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Iran, N. Korea sign science and technology agreement
TEHRAN, Iran -- Iran and North Korea signed a scientific and technological cooperation agreement Saturday, bringing the two nations deeply at odds with the U.S. closer together.
Iranian state TV did not provide further details on the document but said it will include setting up joint scientific and technological laboratories, exchange of scientific teams between the two countries and transfer of technology in the fields of information technology, energy, environment, agriculture and food.
Any technical accord between Pyongyang and Tehran is likely to raise suspicions in the West. The U.S. has repeatedly accused North Korea of providing Iran with advanced missiles capable of targeting Western European capitals.
Last year, Iran denied a U.N. panel report saying that North Korea and Iran appear to have been regularly exchanging ballistic missiles, components and technology in violation of U.N. sanctions.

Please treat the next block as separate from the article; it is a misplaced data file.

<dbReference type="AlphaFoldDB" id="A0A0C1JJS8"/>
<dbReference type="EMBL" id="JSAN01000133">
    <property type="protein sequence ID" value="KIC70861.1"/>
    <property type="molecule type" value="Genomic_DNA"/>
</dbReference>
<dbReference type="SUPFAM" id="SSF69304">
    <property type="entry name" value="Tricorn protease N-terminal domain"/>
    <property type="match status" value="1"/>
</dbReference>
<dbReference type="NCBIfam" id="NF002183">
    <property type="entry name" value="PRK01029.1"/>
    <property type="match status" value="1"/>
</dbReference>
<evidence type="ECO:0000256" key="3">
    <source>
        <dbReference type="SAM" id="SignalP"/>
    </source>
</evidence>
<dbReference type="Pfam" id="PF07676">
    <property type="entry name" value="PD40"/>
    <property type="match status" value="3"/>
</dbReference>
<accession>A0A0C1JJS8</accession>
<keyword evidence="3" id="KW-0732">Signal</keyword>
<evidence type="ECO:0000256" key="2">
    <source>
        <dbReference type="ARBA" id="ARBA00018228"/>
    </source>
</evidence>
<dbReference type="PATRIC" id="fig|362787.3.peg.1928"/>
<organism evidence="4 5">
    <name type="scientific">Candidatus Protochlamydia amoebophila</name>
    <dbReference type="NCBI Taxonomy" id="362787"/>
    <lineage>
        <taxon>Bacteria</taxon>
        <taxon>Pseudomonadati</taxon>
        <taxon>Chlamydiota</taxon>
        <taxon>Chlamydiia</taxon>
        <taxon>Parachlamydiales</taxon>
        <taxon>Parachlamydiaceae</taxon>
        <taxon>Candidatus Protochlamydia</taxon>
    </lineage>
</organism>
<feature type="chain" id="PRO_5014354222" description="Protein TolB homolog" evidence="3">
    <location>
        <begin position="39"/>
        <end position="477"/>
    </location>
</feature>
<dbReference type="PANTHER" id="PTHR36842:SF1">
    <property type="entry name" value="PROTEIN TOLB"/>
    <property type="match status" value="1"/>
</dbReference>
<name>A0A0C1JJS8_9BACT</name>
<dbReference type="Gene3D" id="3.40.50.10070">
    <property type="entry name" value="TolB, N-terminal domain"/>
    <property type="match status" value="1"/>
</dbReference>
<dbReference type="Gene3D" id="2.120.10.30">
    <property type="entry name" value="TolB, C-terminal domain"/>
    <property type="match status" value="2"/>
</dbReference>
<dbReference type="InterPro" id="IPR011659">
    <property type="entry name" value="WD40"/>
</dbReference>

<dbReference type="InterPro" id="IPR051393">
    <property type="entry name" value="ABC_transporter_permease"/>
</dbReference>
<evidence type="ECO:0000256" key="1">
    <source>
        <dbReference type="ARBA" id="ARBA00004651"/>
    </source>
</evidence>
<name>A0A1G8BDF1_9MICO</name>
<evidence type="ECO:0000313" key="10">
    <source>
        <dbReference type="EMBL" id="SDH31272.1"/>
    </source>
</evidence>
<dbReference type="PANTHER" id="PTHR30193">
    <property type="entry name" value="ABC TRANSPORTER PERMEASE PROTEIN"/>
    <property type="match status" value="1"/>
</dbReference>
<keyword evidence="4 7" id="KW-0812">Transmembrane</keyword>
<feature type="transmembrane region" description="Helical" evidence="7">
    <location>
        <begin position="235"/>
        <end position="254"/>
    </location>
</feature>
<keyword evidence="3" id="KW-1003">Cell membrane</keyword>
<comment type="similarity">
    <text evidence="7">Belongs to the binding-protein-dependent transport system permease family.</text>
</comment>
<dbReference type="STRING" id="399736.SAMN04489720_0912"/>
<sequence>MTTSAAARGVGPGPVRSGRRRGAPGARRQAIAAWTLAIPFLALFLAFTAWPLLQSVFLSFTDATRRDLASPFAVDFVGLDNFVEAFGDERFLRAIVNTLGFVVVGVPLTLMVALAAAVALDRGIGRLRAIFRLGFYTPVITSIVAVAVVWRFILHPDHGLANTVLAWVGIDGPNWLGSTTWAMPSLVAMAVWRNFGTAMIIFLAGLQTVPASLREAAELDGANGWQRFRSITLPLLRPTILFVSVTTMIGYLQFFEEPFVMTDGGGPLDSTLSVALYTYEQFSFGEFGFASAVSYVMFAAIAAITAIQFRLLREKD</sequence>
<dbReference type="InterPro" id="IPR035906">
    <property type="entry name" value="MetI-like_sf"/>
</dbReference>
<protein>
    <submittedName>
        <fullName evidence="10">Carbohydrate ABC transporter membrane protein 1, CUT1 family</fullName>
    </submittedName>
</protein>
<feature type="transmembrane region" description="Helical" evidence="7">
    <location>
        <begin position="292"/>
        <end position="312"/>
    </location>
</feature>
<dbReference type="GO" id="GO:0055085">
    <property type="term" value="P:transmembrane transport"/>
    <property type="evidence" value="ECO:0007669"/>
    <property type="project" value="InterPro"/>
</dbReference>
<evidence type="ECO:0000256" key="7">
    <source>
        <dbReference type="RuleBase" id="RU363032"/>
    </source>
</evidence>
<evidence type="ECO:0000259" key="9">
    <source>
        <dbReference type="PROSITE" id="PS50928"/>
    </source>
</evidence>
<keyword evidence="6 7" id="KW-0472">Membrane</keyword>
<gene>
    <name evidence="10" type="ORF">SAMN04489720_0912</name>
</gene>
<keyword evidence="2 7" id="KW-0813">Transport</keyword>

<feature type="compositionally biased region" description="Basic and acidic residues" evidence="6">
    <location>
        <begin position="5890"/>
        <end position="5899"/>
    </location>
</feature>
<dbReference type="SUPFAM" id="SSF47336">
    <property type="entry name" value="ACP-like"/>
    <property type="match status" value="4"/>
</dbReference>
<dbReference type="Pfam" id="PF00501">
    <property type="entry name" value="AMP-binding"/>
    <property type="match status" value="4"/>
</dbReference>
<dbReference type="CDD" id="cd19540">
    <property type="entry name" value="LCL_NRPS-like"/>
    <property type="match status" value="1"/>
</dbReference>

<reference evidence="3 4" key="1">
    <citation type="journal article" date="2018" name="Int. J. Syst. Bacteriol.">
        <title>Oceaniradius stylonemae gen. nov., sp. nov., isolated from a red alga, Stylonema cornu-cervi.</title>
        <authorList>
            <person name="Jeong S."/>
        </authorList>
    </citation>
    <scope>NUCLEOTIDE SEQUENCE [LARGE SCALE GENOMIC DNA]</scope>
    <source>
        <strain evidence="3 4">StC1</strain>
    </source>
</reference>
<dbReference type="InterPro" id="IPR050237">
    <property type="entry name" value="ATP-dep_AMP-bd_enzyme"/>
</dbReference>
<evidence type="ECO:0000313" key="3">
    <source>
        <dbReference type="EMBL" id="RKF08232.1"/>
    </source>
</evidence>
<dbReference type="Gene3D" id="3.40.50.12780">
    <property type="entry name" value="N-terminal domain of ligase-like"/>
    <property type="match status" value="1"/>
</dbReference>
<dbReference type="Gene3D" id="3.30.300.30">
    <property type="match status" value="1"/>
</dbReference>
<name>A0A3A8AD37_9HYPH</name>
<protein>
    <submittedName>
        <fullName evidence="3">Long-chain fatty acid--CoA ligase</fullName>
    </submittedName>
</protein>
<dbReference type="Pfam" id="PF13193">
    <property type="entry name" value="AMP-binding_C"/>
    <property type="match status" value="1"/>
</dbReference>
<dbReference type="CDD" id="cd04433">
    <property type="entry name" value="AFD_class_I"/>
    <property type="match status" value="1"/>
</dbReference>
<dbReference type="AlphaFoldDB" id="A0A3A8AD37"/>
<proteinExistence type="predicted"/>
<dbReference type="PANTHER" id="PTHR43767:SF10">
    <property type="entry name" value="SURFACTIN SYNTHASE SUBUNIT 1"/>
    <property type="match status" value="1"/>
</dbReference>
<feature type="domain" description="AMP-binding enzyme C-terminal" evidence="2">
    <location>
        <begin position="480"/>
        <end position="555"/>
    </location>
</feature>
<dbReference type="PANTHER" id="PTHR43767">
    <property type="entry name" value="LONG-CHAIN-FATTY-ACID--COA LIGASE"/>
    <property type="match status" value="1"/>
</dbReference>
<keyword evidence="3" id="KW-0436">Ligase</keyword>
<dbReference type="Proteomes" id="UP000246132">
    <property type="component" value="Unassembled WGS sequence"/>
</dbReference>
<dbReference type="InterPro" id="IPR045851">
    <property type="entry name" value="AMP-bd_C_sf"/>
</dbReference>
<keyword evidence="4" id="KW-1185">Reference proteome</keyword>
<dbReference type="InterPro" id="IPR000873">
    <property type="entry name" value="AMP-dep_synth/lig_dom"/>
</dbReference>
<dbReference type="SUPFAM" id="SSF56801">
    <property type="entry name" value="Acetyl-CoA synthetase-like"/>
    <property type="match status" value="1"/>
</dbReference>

Iran's state TV said the agreement was signed in Tehran in the presence of Iranian President Mahmoud Ahmadinejad and North Korea's No. 2, Kim Yong Nam, by Iran's Minister of Science, Research and Technology Kamran Daneshjoo and North Korea's Foreign Minister Pak Ui-chun.
Iran's Supreme Leader Ayatollah Ali Khamenei told Kim, the North Korean Chairman of the Presidium of the Supreme People's Assembly, that North Korea and Iran have "common enemies."
"Arrogant powers don't tolerate independent governments," Khamenei told Kim. "In the march towards great goals, one should be serious, and pressures, sanctions and threats should not cause any crack in [our] determination."
In a separate meeting, President Mahmoud Ahmadinejad said Kim's visit would have a "great impact on strengthening bilateral ties, expanding cooperation and boosting the anti-hegemonic front."
Both countries are bitter enemies of the U.S. and the West. Iranian and North Korean officials have said in the past that their nations are in "one trench" in the fight against the Western powers.